See, this is just the kind off roguish garbage that we need more of.
With all the stuff missing from today’s country like steel guitar and fiddle, strong voices, quality songwriting, heartbreak, talent, twang, actual country music, not enough is made about the loss of wit and humor in much of the country music you hear today. Whatever happened to the hilarious songs of Shel Silverstein and the innuendo of Roy Acuff’s early material? Like so much of the great stuff about country music, it’s mostly gone.
That’s where the Hellroys out of Ohio come in with their new record, Hellroys Is Real. And no, this isn’t just another version of Wheeler Walker Jr. with a bunch of salacious material and swear words being run down your throat machine gun style. No offense to Ol’ Wheeler, but there’s nothing laid between the lines there. With an outfit like the Hellroys though, a lot more tact goes into this music, and the result is something that is enjoyable to a wider crowd, and longer lasting.
Humor in country songs is just so much better when you have to beat around the bush a little bit, and rely on innuendo and metaphor to get your point across. It gets the imagination of the audience stirring, and it takes a lot more cunning to craft. Not that the Hellroys don’t let a dirty word slip in here and there, but they let your imagination go to the bad places first. They just light the spark.
And like all great sarcasm, a lot of it works so well because it’s rooted in truth, like in the opening song of the album, “My Truck Is Loud.” All of us know one of these yahoos, or see them at the local Wal-Mart or whatever. It’s a universal archetype no matter where you are in America, and that’s what makes it so hilarious.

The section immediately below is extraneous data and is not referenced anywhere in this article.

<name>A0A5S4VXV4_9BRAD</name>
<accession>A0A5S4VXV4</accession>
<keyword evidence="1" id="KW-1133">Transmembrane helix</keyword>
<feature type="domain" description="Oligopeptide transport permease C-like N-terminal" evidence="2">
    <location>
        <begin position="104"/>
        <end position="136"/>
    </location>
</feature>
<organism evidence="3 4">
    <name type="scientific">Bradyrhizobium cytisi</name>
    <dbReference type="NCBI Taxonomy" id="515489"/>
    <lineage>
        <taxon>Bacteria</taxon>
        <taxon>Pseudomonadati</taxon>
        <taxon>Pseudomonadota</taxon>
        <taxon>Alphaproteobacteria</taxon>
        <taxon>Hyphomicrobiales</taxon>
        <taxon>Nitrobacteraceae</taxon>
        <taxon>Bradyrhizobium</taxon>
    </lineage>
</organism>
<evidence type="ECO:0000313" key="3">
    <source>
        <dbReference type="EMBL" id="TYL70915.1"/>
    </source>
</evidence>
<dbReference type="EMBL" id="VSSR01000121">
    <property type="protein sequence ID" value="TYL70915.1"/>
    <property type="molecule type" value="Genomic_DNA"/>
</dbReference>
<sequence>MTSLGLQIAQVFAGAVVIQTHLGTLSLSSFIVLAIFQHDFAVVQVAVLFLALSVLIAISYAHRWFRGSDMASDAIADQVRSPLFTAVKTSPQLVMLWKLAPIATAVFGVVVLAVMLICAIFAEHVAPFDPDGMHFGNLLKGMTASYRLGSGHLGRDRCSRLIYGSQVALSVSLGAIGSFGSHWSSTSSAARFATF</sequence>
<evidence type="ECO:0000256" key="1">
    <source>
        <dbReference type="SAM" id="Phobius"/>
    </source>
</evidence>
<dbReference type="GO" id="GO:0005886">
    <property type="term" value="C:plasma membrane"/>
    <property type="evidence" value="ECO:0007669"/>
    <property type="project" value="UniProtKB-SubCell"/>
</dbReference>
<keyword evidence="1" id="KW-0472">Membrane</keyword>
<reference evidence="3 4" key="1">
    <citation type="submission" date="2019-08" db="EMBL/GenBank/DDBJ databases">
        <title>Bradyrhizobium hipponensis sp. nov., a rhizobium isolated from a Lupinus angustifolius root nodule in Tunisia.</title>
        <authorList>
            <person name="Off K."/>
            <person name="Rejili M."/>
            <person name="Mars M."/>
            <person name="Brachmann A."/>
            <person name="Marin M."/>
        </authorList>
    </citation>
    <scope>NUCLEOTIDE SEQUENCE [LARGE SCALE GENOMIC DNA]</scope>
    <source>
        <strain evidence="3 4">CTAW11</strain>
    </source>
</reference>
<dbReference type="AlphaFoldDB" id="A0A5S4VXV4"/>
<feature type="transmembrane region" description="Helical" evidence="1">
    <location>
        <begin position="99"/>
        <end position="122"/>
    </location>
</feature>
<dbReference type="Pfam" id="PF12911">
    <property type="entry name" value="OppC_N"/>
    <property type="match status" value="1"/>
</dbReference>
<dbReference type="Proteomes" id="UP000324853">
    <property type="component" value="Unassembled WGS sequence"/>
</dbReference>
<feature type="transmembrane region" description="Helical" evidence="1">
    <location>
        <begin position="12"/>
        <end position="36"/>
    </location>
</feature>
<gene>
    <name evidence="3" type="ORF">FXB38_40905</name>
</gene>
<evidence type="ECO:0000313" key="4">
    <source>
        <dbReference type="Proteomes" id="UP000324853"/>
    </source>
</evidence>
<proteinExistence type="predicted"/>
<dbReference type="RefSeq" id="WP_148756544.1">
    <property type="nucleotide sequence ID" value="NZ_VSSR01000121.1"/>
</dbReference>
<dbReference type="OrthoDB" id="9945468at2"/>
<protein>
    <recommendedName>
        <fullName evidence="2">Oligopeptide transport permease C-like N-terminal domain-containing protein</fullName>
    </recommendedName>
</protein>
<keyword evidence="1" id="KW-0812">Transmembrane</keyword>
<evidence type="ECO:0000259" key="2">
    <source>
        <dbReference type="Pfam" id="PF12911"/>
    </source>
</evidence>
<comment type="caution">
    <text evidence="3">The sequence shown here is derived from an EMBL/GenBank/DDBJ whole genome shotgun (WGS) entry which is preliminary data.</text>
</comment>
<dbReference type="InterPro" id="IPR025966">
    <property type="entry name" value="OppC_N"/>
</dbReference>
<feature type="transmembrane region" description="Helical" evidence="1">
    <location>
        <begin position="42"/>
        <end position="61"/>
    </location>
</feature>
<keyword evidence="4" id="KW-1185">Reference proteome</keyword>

The Hellroys have a great energy to their music. It’s country with a punch, sort of like the the side project country stuff of Eddie Speghetti, but funnier. They bring skill and smarts not just to the lyrics, but to the music, and walk the line between humor and indecency just about perfectly, like it in the ode to corporal punishment, “My Kids Are Getting Too Big (to Hit)” or the entertaining “Weremilf.”
Also all great humor is best when it’s willing to be self-deprecating, like when the protagonist figures out in “Anal Alien” that his abuser isn’t an extra-terrestrial, but (*spoiler*) some guy from his bowling league, or when it’s self-aware like in “You Gave Me a Semi” when any question of what the song is about is revealed quite bluntly in the line, “it’s a dick metaphor!”
The Hellroys call themselves the “Sole Purveyors of Dumb Country Noise.” That’s probably an appropriate subtitle. But it’s also tightly-crafted and dare I say kind of intelligent for what it is. But most importantly, it’s really funny, and just downright entertaining.
When you’ve worn out all of your Unknown Hinson records and if you were one of those kids that grew up on the stylings of Weird Al Yankovic, you’ll love yourself some Hellroys.
1 3/4 Guns Up
– – – – – – – – – –